won't w-wilt b-before I g-get it."—Exchange.
HEIGHT OF ABSENTMINDEDNESS
"Battersbv is getting more absentminded, isn't he?"
1 should say he was! Why, I met him this morning on
the way downtown to have his straw hat cleaned."
Cleveland Plain Dealer.
I Tongue-End Top ics|
Mr. Montgomery, Fireman at 80
Perhaps the oldest fireman iu Har
risburg, who certainty is Che oldest
Chief Engineer of the Harrisburg 'Fire
'Department, will ride in the big jvarade
i to morrow. Joseph Montgomery, owner
j and manager of the Peipher Line of
| freight, one of Harrisburg's most re
i spec ted citizens, joined the Citizen Fire
| ComiMtnv sixty-two years ago, when he
«<as IS years old. He is now 80. [n
1 all these years 'he has ko-t up his mem
| bersnip in the Citizen company, ami up
' to within a few years ago he still took
nn active |>art in the \\ork at fires. The
last t:me Mr. Montgomery was in active
service was when the "Patriot " 'build
ing on Market street was burned out.
IMr. Montgomery succeeded Tlarrv
Sen after as Chief Engineer of the Har
ris'burg IFire Department, having pre
j viously beeu Mr. Schaffer's assistant.
He was the second fireman to fill the
position of Chief Engineer. He served
two terms as chief and was succeeded
'bv George V. Cor I, of the Friendship,
who will also be in line, although not
having served actively as long as l\lr.
Montgomery. When the lire occurred
| in fhe King hardware store, the site
| of the present Kttnkel building, at Third
i and Market streets; Mr. 'Montgomery
i met witli an accident that caused him
Jto 'be laid up for some time. A barrel
of gasoline in the cellar exploded and
he and the late Andrew Schlayer, both
of them 'having gone into the cellar to
j locate the fire, were blown up the cel
lar stairs, Mr. Schlaver flying clear out
ou i'hird street, and IMtr. Montgomery
being 'hurled wit/h great force against
a post, his Shoulder bein£ severely in
jured. 'Both of them were burned about
the head and face. Despite Iris four
score years, 'Mr. Montgomery is active
in business pursuits, and takes a lively
interest -in the firemen's gathering here
this week.
*. *
Chief Humphreys Is Here
Among the old firemen in attendance
at the State 'convention is IMiles S.
'Humphreys, of Pittsburgh, one of the
best known in t'he old volunteer davs
and later chief of t'he Pittsburgh De
partment for twenty-five years. Mr.
'Humphreys was a puddler in the mills
in Pittsburgh and was a poweT in - poli
tics. so much so that he was taken up
by the Republican party and electod
Senator, serving two terms. He was
afterward De>puty Secretary of In
ternal Affairs for two terms, and then
returned to Pittsburgh, where he was
made Chief o*f the Bureau of Safety,
corresponding to the position of chietf
of police. Tjater he was made chief
of the Department of Public Safety,
and for twentv-five years was at the
head of the Are department. Recently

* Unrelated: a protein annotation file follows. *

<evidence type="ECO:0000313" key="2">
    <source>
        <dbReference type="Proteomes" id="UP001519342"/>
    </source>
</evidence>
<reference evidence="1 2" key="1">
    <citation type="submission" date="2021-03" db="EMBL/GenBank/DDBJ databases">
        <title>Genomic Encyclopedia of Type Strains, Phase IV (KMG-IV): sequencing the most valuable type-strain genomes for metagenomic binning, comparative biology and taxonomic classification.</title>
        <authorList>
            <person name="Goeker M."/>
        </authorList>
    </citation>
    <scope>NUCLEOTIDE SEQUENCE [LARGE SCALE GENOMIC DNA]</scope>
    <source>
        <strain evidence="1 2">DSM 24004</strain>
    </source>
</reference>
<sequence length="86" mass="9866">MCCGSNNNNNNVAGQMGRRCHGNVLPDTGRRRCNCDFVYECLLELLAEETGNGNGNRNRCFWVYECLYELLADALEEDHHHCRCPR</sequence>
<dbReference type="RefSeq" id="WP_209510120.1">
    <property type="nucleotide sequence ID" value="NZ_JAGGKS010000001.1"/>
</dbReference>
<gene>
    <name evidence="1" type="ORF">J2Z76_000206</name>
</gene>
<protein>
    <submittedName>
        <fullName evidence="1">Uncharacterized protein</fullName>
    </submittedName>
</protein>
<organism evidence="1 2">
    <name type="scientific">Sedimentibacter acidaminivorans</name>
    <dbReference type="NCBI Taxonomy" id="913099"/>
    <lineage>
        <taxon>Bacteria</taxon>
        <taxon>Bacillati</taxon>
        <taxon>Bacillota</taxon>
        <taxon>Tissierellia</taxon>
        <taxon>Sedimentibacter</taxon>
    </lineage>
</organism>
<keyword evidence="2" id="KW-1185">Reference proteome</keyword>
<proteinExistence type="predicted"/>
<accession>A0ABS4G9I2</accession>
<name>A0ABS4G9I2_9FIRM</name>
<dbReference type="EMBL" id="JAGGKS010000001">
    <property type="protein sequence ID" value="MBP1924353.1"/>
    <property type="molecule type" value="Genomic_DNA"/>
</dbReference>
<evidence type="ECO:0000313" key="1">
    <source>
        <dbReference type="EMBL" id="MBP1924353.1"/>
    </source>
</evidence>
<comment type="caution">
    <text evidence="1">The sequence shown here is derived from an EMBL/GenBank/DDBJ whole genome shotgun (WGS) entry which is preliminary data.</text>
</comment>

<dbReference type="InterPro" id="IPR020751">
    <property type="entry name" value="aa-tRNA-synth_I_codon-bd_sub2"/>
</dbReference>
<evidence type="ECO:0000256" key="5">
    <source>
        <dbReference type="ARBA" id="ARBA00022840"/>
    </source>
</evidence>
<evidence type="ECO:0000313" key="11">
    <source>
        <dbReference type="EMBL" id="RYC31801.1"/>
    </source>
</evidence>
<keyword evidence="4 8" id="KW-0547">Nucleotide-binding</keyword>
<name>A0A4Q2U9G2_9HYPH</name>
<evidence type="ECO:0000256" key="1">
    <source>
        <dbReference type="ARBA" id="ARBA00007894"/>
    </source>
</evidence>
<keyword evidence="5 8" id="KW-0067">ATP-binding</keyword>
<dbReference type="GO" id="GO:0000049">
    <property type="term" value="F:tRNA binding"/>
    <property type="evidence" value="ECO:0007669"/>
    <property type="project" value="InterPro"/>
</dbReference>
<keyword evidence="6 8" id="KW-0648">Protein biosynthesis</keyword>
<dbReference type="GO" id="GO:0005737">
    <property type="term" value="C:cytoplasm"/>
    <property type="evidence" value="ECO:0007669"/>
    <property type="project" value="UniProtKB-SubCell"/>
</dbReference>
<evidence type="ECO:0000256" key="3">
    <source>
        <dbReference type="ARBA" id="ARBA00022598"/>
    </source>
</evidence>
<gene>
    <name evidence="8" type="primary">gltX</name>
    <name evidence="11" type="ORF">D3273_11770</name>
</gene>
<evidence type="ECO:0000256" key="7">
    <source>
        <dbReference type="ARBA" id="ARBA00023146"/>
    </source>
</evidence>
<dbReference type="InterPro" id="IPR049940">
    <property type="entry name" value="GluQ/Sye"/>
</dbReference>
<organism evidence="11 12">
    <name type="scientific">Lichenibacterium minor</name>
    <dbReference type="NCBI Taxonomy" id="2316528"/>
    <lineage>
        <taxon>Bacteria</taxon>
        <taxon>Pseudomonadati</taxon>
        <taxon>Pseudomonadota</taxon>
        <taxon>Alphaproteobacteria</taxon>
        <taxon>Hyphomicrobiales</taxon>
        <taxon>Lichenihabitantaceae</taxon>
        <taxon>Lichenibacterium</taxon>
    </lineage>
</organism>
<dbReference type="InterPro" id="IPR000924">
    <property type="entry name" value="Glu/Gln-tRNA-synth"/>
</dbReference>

he was placed on the retired list, but he
is almost as vigorous as ever, and has
for years been active in the affairs of
the State Firemen's Association. Chief
Humphreys is known in the West as
"The Puddler Statesma-n." Many old
Harrisburgers remember him from tho
vigorous speeches 'he made 'here While
a Senator.
Badge of the Old Union Company
No more interesting Telic of the past
has corn© to light in (Harrisburg since
the start of the State firemen's con
vention t'han t'he badge which will tie
worn by Edward F. Eiselv, president of
the Allison Fire Company, in the parade
on Thursday. It is from the Union iFire
Company No. 1, and bears the date
I i 89. It was lent to Mr. Eisely for the
week by Miss Margaretta Reed, daugh
ter of iMr. and IMtrs. Philip Reed, 1305
Berry hill street, whose great-great
grandfather wore it when a member
of the company.
* • *
In the Days of "Dad" Fager
One of the most famous firemen in
Harrisburg was the late George C, Fa
ger, a member of the Citizen Fire
Company, for years its president and
Chief of the Harrisburg Fire depart
ment for a long period. IMr. Fager, be
cause of his ability as a fire-lighter,
would have earned renown in any of
the larger cities, and here in Harris
burg he was fairly idolized by his fel
low firemen, who referred to him proud
ly as "Dad" Fager. Up to the time
when old age prevented him from ta
king an active part in fire-fighting he
was always on duty. He was a mem
ber of the tinning firm of Fager &
Maeyer and active in its operations,
but, no matter where he was or what
he was doing, when a fire alarm was
sounded, he dropped everything and
was off to the fire. He brought in
telligence to his fighting of fires and
the department under him was wonder
fully efficient.
WANTS CONTRACT FULFILLED
Palmyra Men Involved in Legal Fight
Over Real Estate Deal
L<ebanon, Oct. 7. —A demand for the
fulfillment of a contract involving a
real estate deal is demanded in a Civil
court suit, between Attorney G. H.
Mover and George Greiner, two Pal
myra men, which is now on trial in
court in this city. John C. Orr, of
Harrisburg, is interested, with the
plaintiff, in the case. It is alleged that
negotiations were entered into between
Mover and Greiner for the purchase of
the Greiner block at Palmyra for Jo 5,-
000.
Of the purchase price $5,000 was
paid immediately with the understand